As the centennial of the 19th Amendment draws near (Aug. 26 or 29 depending on whom you ask), Virginia Minor is getting more coverage in the media than I have ever seen. Perfect timing, as my biography of her and her husband Francis is on submission and I am nearly finished writing it. (Non-fiction is sold on proposal, not on the finished manuscript like fiction is.) Here’s a round up of the latest news about this unsung suffrage heroine:
The Washington Post – “This woman sought the right to vote from the Supreme Court. The nine men denied her.” This article focuses mainly on Minor v Happersett, the Minors’ Supreme Court case, but provides nice, if brief, background on Virginia’s work during the Civil War and talks a little about how she helped usher in a new era for the suffrage movement. A great read, but far too short!
National Geographic – “The Fight to Be Heard” – (Article behind a paywall) Features the descendants of great American suffragists, profiles of women who fought for the vote, those who continue to fight for women’s, and of course, tells the story of how women finally won the vote. This article image is the first one that I’ve ever seen that includes Virginia among the 31 other most important women of the movement. (I was going to use it but then I chickened out that they would come after me for violating copyright law.)
St. Louis Public Radio – St. Louis on the Air -“‘Beyond The Ballot’ Explores History Of Women’s Suffrage Movement In St. Louis” – Article on an exhibition at the Missouri History Museum that I can’t wait to see (luckily it is open through 2022 and we better have a COVID-19 vaccine by then!). Virginia is one of the women they talk about highlighting in the exhibition.
St. Louis Post-Dispatch – “Women wanted it — and got it — 100 years ago, but the right to vote didn’t come easy.” Talks a little about the court case and Virginia’s founding of the Women’s Suffrage Association. Kudos for saying that “Virginia’s story is one every St. Louisan should know.” It’s actually one every American should know – and they will.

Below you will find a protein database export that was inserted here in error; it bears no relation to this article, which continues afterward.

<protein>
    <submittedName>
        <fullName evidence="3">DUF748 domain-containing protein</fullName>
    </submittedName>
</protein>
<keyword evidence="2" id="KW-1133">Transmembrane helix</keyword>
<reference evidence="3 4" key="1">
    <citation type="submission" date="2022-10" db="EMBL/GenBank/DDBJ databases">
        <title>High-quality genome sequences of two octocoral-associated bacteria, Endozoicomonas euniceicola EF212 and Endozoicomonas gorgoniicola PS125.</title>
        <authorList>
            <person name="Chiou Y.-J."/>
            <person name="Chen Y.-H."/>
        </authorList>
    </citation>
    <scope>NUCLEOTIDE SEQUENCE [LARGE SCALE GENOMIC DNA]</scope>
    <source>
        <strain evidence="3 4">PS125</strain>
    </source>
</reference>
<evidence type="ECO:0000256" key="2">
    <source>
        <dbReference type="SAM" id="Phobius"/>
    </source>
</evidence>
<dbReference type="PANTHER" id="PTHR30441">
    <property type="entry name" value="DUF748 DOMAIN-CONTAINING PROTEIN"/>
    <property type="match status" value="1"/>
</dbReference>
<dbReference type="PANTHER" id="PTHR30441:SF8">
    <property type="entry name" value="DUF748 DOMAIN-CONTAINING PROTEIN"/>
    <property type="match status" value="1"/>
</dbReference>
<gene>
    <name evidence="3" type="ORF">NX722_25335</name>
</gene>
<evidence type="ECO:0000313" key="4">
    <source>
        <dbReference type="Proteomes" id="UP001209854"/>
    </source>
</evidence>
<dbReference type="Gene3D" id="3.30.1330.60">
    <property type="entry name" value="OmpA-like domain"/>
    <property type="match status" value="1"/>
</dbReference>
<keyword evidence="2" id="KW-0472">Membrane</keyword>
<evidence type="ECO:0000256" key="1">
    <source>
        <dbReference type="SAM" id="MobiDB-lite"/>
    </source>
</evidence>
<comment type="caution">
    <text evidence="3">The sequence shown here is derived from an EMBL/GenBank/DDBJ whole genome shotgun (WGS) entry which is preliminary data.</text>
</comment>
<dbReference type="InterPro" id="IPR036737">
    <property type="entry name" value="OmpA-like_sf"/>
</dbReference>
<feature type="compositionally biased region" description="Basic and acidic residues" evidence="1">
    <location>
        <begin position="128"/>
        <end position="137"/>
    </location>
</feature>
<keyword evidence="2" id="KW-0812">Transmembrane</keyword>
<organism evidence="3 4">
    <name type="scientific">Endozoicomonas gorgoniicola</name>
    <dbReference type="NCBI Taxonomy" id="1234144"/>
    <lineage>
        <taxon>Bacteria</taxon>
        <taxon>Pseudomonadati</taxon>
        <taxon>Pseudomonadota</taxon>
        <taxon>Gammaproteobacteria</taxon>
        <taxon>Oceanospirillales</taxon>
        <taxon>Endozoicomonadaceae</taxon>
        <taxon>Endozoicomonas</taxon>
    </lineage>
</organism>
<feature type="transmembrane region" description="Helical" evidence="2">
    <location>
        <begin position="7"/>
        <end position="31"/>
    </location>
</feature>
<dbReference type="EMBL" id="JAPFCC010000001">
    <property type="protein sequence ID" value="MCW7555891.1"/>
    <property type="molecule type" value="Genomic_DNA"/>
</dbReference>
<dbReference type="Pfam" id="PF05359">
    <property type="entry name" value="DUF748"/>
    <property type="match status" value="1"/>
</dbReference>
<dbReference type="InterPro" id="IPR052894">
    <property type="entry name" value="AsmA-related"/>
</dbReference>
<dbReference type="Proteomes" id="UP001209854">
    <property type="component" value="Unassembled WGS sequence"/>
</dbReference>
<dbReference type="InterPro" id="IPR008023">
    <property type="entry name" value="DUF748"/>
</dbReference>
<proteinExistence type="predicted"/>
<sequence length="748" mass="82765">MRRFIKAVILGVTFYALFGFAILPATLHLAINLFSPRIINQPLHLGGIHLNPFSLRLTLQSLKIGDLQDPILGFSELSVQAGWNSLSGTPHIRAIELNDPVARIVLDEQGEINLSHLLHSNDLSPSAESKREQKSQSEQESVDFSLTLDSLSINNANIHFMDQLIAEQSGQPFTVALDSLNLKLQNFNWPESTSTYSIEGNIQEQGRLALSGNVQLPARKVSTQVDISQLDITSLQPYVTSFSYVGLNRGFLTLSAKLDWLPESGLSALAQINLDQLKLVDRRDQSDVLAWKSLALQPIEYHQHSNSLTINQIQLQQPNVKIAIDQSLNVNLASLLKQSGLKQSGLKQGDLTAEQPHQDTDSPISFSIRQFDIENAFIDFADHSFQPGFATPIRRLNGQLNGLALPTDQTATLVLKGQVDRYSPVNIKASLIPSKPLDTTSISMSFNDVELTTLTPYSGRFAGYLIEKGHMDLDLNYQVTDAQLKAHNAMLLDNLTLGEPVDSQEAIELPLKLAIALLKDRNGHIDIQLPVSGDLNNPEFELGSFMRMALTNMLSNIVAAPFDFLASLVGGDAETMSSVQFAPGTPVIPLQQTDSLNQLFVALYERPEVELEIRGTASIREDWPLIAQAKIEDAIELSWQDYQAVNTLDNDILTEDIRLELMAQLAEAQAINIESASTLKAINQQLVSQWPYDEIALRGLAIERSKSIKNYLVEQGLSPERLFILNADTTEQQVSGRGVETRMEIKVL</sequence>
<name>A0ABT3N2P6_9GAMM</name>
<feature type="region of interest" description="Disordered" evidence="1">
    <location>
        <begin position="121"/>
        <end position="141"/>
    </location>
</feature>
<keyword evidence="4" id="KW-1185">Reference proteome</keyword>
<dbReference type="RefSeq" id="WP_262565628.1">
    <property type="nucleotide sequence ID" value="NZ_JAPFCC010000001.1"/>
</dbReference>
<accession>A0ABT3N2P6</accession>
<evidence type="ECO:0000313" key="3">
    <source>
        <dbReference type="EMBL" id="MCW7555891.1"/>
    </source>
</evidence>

St. Louis Magazine – “See this: the Missouri History Museum’s ‘Beyond the Ballot'” – Covers similar ground as the Post article mentioned above.
Finally, if any of you are in St. Louis, The National Women’s Political Caucus is holding a wreath-laying ceremony at Virginia Minor’s grave on Saturday, August 15, at 10 a.m at Bellefontaine Cemetery. I will be there, mask on and six feet away from everyone else.
Oh and I’ll be speaking online on August 29 at 2 p.m. about Virginia as part of the Missouri League of Women Voters’ Centennial celebrations. Register here.
As August 2020 and the centennial of women’s right vote in the United States grows closer, we’re starting to see some really creative projects highlighting the brave, groundbreaking women of American history. Unfortunately, none of them include Victoria Woodhull yet (trust me, I’m contacting each one as I learn of them), but they do include many of her contemporaries. Here are three projects I’m keeping an eye on:
Rebel Women – A project to get more statues of amazing women of American history built in New York City and throughout the country. The author of the article I linked to is asking for nominations for women from your home town. I’ve already nominated Victoria for New York City and Virginia Minor for St. Louis. Please, feel free to nominate your own or second one of mine by emailing email@example.com.